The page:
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LARAC workshops show appetite for food waste recycling

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Two food waste workshops at the recent LARAC conference gave attendees a lot to digest.

With figures from the Waste and Resources Action Programme (WRAP) indicating that only 12 per cent of the household food waste that is thrown away is being collected for recycling, there is clearly a big opportunity to reduce the tonnages sent to landfill or incineration.

LARAC workshops show appetite for food waste recycling
The 'no food waste' sticker attached to the residual waste bins by Norwich City Council.

Fortunately, there is a tried and tested set of communication initiatives that can increase participation levels and that have been piloted by over a dozen authorities. These are now being implemented by several councils, including Norwich City Council. Helen Lambert, team leader for environmental services at Norwich, explained to the workshop attendees that tonnages collected for recycling had increased by an average of 40 per cent following the application of a sticker on the residual waste bin, the delivery of caddy liners to residents and updated communications on the service.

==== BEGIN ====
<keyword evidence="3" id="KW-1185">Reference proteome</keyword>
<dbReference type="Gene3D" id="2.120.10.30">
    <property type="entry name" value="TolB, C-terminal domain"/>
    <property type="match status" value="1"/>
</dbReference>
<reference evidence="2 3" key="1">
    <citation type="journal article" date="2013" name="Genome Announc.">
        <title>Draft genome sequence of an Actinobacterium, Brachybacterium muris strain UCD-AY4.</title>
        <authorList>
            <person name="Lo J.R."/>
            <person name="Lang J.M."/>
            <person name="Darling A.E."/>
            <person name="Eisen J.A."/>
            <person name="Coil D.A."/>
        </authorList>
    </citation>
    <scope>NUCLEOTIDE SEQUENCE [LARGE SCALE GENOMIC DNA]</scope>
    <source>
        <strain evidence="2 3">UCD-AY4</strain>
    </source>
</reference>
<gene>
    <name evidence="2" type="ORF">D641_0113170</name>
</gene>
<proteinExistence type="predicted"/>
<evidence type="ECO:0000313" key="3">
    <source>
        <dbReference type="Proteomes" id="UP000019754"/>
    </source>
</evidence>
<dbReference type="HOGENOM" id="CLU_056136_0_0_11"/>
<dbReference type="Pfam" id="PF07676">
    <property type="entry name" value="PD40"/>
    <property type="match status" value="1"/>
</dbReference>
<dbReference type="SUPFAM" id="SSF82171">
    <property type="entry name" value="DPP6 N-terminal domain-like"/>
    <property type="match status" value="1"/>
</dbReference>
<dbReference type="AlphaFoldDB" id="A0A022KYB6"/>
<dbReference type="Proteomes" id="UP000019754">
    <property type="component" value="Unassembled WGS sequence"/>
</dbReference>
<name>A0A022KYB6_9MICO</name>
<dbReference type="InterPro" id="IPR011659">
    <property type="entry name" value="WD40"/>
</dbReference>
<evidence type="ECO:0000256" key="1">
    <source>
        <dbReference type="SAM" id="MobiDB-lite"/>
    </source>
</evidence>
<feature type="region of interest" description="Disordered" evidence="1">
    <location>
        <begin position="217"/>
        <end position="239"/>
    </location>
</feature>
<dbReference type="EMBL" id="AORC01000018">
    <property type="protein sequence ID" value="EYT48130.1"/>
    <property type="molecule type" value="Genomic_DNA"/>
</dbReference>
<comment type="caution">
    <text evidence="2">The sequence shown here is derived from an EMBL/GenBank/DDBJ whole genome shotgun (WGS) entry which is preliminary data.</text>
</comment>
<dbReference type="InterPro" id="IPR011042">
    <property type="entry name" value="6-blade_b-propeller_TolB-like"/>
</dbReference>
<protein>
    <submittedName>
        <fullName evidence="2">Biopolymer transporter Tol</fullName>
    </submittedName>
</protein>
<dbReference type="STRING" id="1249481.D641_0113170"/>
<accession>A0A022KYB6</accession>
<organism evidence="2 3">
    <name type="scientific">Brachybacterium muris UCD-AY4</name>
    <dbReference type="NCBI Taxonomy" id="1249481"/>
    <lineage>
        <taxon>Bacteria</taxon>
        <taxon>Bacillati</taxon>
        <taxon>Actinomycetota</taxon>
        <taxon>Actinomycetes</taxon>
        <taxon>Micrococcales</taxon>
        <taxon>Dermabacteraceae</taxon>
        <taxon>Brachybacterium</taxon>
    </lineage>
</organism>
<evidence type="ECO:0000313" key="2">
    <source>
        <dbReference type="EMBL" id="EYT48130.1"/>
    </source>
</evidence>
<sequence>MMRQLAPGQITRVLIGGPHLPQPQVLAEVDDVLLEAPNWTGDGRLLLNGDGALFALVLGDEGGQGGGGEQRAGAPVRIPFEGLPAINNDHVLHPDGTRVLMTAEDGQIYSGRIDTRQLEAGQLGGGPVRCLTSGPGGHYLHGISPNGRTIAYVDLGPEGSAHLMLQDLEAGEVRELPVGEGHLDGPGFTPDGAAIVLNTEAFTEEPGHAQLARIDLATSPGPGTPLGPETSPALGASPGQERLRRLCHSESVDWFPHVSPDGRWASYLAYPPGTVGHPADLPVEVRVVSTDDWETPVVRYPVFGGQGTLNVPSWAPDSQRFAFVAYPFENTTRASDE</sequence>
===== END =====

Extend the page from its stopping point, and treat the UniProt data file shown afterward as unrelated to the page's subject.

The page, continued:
UK anaerobic digestion (AD) operator Biogen recycles the food waste collected from Norwich and, having benefited from the higher tonnages, there is a clear opportunity for Biogen to help the council maintain the better levels of participation through ongoing support for caddy liners or communications.

Overall, the workshops identified that there is a real appetite from residents wanting to recycle their leftover food waste, and, if both councils and operators work together, better participation levels can be achieved and maintained.

For more information about AD services, visit Biogen’s website.